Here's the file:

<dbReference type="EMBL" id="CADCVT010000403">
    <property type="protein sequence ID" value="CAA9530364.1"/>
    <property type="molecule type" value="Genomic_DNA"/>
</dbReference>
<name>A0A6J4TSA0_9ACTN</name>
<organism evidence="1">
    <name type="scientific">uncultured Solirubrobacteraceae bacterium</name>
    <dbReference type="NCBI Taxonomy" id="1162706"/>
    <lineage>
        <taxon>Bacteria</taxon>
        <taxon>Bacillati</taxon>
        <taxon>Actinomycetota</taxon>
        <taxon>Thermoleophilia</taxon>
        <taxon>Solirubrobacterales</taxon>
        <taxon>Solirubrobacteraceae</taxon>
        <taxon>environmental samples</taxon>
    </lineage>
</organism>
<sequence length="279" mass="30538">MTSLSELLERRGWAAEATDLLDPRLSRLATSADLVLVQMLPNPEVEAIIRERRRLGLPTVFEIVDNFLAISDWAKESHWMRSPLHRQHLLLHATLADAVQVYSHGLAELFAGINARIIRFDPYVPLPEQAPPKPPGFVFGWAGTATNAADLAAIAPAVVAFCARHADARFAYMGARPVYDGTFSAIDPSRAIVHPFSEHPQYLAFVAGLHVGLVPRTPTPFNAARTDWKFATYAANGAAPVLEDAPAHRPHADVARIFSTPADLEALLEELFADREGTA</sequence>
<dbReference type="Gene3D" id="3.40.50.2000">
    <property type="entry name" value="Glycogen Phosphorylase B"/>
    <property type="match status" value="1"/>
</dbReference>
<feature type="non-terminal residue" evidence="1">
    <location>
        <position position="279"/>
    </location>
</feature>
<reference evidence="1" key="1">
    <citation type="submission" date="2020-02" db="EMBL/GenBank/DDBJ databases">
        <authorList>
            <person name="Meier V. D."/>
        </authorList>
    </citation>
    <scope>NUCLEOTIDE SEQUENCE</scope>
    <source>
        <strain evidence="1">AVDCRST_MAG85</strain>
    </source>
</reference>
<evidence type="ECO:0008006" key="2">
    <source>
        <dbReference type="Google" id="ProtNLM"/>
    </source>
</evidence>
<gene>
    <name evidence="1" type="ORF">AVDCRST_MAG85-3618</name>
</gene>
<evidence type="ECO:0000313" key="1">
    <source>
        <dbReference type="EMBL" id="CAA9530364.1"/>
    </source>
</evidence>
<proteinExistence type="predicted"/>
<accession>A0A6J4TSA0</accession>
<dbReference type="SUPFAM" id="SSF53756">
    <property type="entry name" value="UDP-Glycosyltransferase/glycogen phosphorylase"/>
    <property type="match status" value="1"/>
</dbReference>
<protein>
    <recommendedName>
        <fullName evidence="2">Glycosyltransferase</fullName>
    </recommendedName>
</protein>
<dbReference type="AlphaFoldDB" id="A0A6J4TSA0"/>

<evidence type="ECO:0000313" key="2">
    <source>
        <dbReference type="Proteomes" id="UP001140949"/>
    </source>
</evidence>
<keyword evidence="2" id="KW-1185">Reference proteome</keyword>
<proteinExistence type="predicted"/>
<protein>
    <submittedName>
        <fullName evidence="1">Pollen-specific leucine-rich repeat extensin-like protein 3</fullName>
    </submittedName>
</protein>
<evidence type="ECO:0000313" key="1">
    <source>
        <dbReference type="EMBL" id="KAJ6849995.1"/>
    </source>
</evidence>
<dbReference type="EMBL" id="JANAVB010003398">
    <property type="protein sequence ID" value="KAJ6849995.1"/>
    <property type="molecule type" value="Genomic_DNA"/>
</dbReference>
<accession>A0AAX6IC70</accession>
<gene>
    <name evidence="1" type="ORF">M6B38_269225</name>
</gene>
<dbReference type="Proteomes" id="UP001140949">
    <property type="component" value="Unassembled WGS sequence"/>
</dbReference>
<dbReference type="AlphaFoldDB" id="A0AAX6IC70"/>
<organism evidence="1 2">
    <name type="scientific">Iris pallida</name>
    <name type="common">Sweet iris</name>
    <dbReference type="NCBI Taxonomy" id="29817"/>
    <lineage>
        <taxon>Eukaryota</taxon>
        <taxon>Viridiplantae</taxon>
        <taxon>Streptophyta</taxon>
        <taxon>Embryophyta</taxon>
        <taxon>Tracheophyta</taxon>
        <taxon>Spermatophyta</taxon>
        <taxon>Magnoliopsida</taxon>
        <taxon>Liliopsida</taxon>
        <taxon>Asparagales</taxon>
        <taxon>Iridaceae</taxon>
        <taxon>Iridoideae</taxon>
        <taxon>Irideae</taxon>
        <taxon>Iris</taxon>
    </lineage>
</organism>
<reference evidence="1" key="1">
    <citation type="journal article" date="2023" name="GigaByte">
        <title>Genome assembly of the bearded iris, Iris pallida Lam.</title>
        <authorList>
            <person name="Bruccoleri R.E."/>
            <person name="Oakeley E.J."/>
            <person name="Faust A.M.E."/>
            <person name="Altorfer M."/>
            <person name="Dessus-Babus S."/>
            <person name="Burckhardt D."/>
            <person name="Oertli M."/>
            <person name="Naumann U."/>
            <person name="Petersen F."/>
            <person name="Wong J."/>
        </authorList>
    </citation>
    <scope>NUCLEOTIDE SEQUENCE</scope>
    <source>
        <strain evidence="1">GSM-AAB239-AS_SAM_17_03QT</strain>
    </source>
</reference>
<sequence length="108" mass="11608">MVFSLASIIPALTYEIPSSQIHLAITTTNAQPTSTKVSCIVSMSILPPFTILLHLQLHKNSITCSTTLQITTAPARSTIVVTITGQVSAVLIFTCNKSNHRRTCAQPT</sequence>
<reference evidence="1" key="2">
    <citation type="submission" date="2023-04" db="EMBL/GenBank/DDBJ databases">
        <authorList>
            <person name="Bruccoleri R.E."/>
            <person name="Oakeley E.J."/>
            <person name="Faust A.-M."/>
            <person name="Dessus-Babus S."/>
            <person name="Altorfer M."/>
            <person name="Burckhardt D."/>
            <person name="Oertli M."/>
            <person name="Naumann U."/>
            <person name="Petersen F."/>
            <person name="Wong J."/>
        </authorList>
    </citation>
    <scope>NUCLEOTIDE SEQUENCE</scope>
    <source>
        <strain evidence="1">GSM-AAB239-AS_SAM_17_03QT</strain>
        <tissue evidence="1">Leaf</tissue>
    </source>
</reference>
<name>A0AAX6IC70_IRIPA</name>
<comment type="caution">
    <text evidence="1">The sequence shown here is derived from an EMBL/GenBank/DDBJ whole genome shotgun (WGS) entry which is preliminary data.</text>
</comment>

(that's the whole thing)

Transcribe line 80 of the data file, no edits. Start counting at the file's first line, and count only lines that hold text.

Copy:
    </source>